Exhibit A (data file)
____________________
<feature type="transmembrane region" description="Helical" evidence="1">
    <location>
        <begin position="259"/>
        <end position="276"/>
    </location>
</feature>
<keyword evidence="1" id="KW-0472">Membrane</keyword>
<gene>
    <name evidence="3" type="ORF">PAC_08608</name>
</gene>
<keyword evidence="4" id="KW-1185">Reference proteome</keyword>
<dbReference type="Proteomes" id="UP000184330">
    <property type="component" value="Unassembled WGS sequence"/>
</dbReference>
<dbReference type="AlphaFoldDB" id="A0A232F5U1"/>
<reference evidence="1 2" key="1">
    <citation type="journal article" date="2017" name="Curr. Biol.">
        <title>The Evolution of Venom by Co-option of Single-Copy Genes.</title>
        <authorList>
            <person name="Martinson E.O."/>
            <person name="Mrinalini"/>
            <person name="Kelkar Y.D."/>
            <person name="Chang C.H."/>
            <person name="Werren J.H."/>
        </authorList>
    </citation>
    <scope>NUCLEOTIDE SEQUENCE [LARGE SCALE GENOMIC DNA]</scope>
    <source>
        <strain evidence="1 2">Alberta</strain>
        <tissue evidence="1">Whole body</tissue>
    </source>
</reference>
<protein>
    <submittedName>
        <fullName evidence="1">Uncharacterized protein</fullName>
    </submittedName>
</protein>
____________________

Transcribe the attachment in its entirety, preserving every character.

<feature type="transmembrane region" description="Helical" evidence="1">
    <location>
        <begin position="259"/>
        <end position="276"/>
    </location>
</feature>
<keyword evidence="1" id="KW-0472">Membrane</keyword>
<gene>
    <name evidence="3" type="ORF">PAC_08608</name>
</gene>
<keyword evidence="4" id="KW-1185">Reference proteome</keyword>
<dbReference type="Proteomes" id="UP000184330">
    <property type="component" value="Unassembled WGS sequence"/>
</dbReference>
<dbReference type="AlphaFoldDB" id="A0A232F5U1"/>
<reference evidence="1 2" key="1">
    <citation type="journal article" date="2017" name="Curr. Biol.">
        <title>The Evolution of Venom by Co-option of Single-Copy Genes.</title>
        <authorList>
            <person name="Martinson E.O."/>
            <person name="Mrinalini"/>
            <person name="Kelkar Y.D."/>
            <person name="Chang C.H."/>
            <person name="Werren J.H."/>
        </authorList>
    </citation>
    <scope>NUCLEOTIDE SEQUENCE [LARGE SCALE GENOMIC DNA]</scope>
    <source>
        <strain evidence="1 2">Alberta</strain>
        <tissue evidence="1">Whole body</tissue>
    </source>
</reference>
<protein>
    <submittedName>
        <fullName evidence="1">Uncharacterized protein</fullName>
    </submittedName>
</protein>